His dribbling is another facet that is, for the most part, very strong. The way he centres himself over the ball – using little outside-of-the-boot touches – keeps defenders retreating at a pace that he can dictate. He has the intelligence to drive in a direction that pins space for himself or team-mates, has the willingness to go inside or outside, and has more than enough pace to confidently drive through gaps.

A lack of protection he affords to the ball can hold him back sometimes, though, since he doesn’t use his left leg well enough to shield from pressure. He has a hard time managing that due to his lack of physicality. Also, his weight of touch can go amiss in extended dribbles over space, which can unravel a lot of the hard work done to get there.

Furthermore, Mudryk doesn’t always convert these into dangerous contributions as often as he should. When running at a defender, he has the ability to release the ball very quickly but he rarely lifts his head. His default move is to cut in and play the short layoff across to the edge of the box, no matter the situation ahead.

This is not to say there’s a low ceiling on Mudryk’s creative potential, though, because his operation speed is exceptional. When he knows what’s ahead of him, he’s so quick to process information and adjust the ball in order to release it. That lack of awareness is the biggest barrier and is one that is hard to overcome.

Mykhailo Mudryk sitting on a sofa at his Chelsea unveiling

There is, however, a lot more upside to the way he can deliver a ball into the area. It’s little wonder that he’s the nominated set-piece taker because he can provide so much variety to his crosses whilst accurately finding team-mates. It’s only from closer range where he lacks the surgical incision to deftly pick out specific team-mates.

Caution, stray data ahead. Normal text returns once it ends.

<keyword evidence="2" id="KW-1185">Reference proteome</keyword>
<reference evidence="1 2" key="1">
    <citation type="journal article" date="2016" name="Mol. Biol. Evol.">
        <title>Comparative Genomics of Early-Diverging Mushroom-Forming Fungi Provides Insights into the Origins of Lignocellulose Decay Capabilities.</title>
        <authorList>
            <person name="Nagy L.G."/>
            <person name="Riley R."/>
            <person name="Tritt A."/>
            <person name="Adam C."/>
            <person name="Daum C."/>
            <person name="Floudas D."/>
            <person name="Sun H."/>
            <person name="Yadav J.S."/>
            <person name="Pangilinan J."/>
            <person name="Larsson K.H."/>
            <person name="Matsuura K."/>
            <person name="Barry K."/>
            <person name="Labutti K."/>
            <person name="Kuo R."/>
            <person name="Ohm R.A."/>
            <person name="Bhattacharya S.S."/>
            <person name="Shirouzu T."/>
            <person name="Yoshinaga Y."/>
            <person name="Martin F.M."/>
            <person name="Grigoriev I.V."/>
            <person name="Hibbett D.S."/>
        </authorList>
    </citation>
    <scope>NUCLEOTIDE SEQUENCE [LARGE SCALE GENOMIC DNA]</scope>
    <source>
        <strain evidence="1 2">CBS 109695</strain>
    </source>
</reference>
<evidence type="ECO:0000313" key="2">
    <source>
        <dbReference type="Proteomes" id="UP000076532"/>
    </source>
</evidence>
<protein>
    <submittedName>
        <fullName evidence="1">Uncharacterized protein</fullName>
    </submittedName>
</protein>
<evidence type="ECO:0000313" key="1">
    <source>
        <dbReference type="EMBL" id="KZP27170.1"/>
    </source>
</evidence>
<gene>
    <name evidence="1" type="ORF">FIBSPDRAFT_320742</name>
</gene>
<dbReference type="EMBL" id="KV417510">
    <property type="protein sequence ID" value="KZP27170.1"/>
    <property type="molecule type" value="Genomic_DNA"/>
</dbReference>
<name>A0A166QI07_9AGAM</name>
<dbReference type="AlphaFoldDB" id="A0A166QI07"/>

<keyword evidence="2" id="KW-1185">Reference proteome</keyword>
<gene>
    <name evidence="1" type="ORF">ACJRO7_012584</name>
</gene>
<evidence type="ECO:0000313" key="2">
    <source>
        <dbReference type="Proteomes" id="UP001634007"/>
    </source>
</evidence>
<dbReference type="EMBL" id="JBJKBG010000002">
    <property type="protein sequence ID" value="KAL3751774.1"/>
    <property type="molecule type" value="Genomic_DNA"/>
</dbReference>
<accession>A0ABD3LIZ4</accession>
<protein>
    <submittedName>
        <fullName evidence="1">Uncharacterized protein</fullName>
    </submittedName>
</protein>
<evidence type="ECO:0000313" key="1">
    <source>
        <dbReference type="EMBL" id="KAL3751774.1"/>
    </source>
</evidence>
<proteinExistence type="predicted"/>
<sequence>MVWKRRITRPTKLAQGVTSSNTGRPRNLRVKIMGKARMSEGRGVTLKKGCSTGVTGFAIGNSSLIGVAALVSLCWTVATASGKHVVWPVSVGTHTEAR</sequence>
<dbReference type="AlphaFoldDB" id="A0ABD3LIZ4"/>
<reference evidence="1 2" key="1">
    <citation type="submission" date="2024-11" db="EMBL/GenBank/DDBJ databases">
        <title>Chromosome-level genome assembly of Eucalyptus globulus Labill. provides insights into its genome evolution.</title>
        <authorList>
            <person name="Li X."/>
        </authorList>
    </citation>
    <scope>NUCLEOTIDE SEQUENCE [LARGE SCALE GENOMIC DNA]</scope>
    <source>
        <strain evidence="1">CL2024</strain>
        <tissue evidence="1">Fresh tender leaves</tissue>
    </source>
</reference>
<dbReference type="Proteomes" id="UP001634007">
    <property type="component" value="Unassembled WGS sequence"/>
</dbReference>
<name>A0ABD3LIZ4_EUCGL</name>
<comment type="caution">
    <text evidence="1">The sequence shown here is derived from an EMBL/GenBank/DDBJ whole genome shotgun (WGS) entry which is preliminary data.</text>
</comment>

As for being a goal threat, while the 22-year-old is often the provider when it comes to final-third attacks, the timing and persistence of his runs into space is impeccable. When you throw his lightning quick speed into the mix, it’s almost a given that at some point in a match, he will get in behind over the shoulder of an opposition defender.

Finishing is still a rough aspect to Mudryk’s game, though. The inside of the boot is what he uses most, and low to the corners is where he aims for most, but these efforts can lack precision. He doesn’t create as many opportunities for himself as he could, either. The power and awkward dip he can generate when not finding a corner can still be too much of a handful for goalkeepers, though, which is why he is into double figures for the season.